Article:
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Last Updated: Friday, 14 September 2007, 15:43 GMT 16:43 UK
Free centre for Causeway on offer
Giant's Causeway
The Giant's Causeway is Northern Ireland's top tourist attraction
A property tycoon has said he is prepared to build the National Trust a visitors' centre at the Giant's Causeway free of charge.

But Peter Curistan's Sheridan Group would also benefit by building houses and/or a hotel at the only world heritage site in Northern Ireland.

The National Trust said it has yet to be contacted by Mr Curistan.

Meanwhile, Moyle District Council has opposed plans for a privately-funded centre on the site.

Earlier this week, DUP Environment Minister Arlene Foster said she was "minded" to approve plans by another private developer, Seymour Sweeney.

This decision reflects growing public opinion that visitor facilities at the Giant's Causeway should remain in public ownership
Hilary McGrady
National Trust

However, concerns have been expressed because Mr Sweeney is a member of the DUP.

Moyle council voted on Friday to keep any new visitor centre in public ownership and also turned down a request from Mr Sweeney for a meeting.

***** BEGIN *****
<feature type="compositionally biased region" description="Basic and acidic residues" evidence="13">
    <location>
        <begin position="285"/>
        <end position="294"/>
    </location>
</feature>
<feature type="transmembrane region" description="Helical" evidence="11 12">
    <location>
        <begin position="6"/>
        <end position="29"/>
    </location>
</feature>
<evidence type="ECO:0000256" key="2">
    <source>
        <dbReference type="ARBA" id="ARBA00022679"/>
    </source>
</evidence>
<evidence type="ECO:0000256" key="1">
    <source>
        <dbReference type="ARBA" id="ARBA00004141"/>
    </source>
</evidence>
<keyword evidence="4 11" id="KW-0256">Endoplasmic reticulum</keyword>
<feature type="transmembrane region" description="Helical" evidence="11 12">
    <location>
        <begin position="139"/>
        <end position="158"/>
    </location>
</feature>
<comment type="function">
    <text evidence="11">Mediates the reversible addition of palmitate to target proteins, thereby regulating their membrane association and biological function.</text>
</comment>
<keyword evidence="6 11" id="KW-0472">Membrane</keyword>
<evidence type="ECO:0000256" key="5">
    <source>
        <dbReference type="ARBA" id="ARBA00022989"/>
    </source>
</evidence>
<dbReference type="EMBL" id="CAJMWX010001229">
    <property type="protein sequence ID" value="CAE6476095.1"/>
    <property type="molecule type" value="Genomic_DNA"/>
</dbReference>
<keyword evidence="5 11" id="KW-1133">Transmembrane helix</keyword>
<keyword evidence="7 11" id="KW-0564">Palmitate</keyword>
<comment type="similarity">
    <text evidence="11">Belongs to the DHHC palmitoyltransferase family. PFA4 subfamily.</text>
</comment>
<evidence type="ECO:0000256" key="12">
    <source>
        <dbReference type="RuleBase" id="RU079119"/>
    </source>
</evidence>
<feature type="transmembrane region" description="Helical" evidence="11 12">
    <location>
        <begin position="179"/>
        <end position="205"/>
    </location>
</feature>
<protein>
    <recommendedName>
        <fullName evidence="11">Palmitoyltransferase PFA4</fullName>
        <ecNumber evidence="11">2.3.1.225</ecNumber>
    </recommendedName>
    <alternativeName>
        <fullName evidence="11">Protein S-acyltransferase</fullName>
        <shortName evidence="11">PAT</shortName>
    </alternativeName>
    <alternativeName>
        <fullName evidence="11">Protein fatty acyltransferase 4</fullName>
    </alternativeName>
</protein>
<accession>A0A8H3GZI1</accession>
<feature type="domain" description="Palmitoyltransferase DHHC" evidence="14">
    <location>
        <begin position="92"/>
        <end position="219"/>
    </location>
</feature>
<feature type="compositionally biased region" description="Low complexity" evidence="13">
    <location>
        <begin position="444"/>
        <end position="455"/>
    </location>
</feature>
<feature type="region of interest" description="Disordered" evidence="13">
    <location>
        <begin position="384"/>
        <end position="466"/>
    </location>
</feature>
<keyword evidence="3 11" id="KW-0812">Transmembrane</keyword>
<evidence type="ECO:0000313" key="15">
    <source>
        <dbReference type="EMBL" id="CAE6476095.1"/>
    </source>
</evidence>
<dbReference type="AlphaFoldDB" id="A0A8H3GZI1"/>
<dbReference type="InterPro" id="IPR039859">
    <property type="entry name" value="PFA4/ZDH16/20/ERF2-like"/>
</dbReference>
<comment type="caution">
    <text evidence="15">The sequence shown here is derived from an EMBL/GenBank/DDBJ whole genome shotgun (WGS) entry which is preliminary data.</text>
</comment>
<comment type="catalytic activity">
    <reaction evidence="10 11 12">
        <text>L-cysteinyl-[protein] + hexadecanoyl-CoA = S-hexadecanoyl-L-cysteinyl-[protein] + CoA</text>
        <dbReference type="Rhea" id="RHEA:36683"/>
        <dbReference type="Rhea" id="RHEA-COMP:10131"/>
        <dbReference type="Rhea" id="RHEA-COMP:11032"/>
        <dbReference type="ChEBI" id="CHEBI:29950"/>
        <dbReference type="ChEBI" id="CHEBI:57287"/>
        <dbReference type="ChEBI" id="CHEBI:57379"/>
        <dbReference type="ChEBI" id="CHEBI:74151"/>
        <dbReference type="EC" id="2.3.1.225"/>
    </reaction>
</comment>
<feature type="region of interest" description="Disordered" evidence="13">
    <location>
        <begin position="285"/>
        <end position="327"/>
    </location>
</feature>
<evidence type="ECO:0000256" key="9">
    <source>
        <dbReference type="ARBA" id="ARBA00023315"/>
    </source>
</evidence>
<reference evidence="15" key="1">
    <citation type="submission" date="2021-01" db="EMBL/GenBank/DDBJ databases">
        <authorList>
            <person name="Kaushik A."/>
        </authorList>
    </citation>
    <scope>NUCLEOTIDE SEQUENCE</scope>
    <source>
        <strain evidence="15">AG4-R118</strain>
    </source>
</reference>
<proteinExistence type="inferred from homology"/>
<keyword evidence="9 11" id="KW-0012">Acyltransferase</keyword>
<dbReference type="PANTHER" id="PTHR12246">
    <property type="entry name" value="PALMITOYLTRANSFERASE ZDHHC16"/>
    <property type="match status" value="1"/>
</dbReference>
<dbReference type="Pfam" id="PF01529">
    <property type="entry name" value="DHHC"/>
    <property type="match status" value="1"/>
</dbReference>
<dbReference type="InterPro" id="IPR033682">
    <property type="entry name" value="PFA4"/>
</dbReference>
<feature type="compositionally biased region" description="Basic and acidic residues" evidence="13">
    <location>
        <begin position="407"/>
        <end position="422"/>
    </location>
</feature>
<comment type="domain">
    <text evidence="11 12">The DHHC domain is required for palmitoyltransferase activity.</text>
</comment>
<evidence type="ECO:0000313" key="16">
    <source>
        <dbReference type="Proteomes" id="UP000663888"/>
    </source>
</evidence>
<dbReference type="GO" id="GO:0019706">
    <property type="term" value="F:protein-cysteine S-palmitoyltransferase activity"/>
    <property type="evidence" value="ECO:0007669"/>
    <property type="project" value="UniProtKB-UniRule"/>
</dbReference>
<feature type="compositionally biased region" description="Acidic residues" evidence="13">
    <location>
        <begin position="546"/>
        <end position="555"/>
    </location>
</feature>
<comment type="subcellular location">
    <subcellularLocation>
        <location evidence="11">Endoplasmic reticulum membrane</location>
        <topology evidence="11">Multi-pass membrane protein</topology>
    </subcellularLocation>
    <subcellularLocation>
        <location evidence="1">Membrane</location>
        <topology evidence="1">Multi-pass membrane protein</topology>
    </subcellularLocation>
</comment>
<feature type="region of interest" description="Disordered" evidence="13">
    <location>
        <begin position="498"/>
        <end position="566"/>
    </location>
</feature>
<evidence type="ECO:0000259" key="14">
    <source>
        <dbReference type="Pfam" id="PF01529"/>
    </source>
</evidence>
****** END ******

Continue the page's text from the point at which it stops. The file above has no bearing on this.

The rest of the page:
The decision has been welcomed by the National Trust's director, Hilary McGrady.

"This decision by Moyle District Council reflects growing public opinion that visitor facilities at Northern Ireland's only World Heritage Site, the Giant's Causeway, should remain in public ownership," she said

"We believe that this is the only way to ensure that all surplus income from the site is re-invested in the conservation of the World Heritage Site and for the direct benefit of the surrounding area."

National stadium

Coleraine Borough Council has already voted to keep the proposed centre in public hands.

The Sheridan Group, which has made the latest offer, is involved in property development in Northern Ireland and in several other countries.

It had plans for a possible national stadium at Ormeau Park in Belfast turned down by the city's council on Thursday night.

The previous visitors' centre burned down in 2000.

The causeway, renowned for its polygonal columns of layered basalt - resulting from a volcanic eruption 60 million years ago - attracts nearly 500,000 visitors a year.

What Peter Curistan has offered to the National Trust

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